Two slices of halva with pistachio

About halva

What is halva? It’s a traditional sweet that’s popular in huge territories. Various sources claim that it originated in the Middle East and later spread out to the Balkan peninsula, North Africa, and even India. Nowadays, halva is a much-appreciated dessert in almost half of Europe (if you add on Poland, Lithuania, Latvia, Ukraine, and a big part of Russia to the Balkan states). Nevertheless, the Middle East still offers the biggest variety of halva. But this sweet is more and more in demand in other countries, notably the UK and the US, because of its great beneficial properties.

In ancient times, it was made from dates and milk or from sesame seeds and honey. As the time passed, more variations were invented, more ingredients were tried, and more complex ways of production were used. These days, in different countries, you may find a lot of quite similar and totally diverse kinds of halva (which may be called helva, halawa, chalva, halwa, halvah, chałwa, alva, haleweh, halava, helava, halua, aluva, etc.). But in fact, there are two main types of halva: flour-based and nut-based. The most common to Europeans is the latter one, made from crushed sesame or sunflower seeds, sugar syrup, and flavors. Very often, extra ingredients like nuts, cocoa, dried fruits, or even chocolate are added to it. I noticed that halva is a little bit different in every country. So there‘s much to explore if you like this sweet.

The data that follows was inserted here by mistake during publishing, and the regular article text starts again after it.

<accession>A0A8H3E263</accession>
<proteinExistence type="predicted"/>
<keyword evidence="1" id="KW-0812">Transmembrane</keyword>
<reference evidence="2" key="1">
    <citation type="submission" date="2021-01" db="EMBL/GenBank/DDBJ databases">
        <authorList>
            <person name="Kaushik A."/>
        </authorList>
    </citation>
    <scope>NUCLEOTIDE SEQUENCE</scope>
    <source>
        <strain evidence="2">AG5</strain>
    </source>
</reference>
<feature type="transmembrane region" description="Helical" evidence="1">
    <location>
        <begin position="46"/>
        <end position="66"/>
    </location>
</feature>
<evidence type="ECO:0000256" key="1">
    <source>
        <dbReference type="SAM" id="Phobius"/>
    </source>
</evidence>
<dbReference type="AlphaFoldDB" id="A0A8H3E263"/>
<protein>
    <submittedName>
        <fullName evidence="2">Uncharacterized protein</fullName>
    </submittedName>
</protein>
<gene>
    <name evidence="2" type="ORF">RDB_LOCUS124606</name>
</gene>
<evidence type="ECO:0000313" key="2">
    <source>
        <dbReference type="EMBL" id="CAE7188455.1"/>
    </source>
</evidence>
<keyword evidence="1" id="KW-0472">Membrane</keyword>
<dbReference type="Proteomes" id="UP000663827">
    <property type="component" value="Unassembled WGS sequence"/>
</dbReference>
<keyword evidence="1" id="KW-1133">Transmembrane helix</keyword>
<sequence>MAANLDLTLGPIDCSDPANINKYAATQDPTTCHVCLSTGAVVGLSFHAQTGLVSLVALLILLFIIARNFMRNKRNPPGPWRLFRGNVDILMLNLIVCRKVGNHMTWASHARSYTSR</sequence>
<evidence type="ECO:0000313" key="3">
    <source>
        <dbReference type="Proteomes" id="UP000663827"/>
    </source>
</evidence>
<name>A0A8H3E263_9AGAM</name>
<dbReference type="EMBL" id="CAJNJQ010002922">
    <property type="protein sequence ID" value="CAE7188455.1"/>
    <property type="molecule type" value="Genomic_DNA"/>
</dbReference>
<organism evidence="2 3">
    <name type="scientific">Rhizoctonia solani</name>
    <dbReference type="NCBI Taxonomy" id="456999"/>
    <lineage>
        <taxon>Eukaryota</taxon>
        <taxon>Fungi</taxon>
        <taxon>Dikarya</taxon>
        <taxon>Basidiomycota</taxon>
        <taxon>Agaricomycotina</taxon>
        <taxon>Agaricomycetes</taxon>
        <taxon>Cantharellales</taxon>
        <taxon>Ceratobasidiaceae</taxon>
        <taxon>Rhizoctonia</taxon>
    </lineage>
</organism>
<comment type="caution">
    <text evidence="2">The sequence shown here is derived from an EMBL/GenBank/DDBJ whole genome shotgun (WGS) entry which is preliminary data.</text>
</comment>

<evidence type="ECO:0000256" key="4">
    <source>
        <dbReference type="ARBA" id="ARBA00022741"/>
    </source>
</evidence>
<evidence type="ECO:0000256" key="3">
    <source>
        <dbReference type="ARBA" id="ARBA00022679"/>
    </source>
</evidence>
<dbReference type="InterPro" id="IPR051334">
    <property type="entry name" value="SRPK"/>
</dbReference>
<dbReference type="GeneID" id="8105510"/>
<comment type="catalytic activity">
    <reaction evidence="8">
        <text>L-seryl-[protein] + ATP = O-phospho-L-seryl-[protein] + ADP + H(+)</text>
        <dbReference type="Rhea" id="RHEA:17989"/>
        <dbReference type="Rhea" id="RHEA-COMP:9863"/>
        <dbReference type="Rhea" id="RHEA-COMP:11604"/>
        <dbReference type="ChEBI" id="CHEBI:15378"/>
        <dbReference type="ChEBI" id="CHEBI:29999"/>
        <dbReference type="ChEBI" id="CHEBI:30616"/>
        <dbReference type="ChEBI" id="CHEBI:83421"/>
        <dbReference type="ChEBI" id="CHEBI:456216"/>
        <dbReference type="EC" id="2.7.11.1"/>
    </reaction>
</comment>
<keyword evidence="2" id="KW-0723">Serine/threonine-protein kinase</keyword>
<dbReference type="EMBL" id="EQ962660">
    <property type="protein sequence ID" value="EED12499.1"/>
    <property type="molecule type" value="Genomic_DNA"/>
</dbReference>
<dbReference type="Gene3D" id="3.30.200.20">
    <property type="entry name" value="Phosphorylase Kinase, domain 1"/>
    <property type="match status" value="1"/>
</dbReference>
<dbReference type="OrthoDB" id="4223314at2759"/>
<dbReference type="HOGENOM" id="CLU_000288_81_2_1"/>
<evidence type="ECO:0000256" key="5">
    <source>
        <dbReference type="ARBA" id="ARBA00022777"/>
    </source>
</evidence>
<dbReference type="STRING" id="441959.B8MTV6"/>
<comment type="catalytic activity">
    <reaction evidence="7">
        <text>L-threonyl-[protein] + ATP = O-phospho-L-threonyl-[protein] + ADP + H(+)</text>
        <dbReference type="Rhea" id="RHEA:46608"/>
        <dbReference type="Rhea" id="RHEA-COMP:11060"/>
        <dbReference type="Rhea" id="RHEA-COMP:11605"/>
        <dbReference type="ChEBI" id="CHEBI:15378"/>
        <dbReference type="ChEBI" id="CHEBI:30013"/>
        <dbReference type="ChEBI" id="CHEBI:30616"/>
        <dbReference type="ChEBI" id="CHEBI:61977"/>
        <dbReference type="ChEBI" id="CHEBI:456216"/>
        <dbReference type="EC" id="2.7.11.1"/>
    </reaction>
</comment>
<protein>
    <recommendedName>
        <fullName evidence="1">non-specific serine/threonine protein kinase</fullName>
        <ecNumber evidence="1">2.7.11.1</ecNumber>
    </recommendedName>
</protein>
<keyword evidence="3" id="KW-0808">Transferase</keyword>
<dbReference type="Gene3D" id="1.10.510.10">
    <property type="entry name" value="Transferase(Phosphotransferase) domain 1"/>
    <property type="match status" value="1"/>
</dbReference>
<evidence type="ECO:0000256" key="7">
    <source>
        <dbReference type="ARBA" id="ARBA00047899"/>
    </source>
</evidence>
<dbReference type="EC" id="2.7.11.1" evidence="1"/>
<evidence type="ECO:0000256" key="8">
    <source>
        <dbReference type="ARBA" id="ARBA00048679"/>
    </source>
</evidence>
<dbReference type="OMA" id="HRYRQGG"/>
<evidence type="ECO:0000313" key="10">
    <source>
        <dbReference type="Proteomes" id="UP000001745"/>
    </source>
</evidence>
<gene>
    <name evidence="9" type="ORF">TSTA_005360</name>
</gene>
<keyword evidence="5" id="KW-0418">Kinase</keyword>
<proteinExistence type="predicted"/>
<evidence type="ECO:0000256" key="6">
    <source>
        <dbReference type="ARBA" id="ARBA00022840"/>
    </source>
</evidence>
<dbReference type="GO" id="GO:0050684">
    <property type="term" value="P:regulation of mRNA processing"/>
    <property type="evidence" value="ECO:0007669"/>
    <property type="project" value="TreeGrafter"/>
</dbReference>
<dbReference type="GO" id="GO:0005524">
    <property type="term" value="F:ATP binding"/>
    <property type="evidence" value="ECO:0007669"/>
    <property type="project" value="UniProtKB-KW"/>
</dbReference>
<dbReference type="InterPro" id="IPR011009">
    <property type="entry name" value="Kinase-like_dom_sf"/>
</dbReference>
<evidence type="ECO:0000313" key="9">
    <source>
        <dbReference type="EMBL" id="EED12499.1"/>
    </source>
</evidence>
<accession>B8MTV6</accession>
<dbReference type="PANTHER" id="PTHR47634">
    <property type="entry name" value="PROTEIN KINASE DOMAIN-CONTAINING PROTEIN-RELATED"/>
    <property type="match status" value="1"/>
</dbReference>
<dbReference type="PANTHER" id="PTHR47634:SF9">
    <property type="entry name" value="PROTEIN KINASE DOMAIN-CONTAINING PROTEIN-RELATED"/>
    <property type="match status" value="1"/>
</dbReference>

You may also call it the oldest food supplement in the world, as halva contains a lot of essential minerals, fatty acids, dietary fiber, proteins, amino acids, and other useful elements. But stay sane and indulge in this dessert in a moderate way because of the high sugar content. Up to 30 grams of halva should be enough to satisfy your sweet tooth.

And don‘t forget to read the labels on the packaging of this dessert: the fewer emulsifiers and acidity regulators used in it, the better the nutritional value you get. Also pay attention to the look of halva and the storage conditions when you buy it. If you notice a glossy, sticky, or even leaky surface, and if it is being sold in a sunny place or in the heat, the halva may be stale or not in good condition…

Finally, you should believe me when I say that you deserved to unveil for yourself a divine taste of halva. And I hope that will help you choose the right one. Have a sweet life!

Two slices of halva with pistachio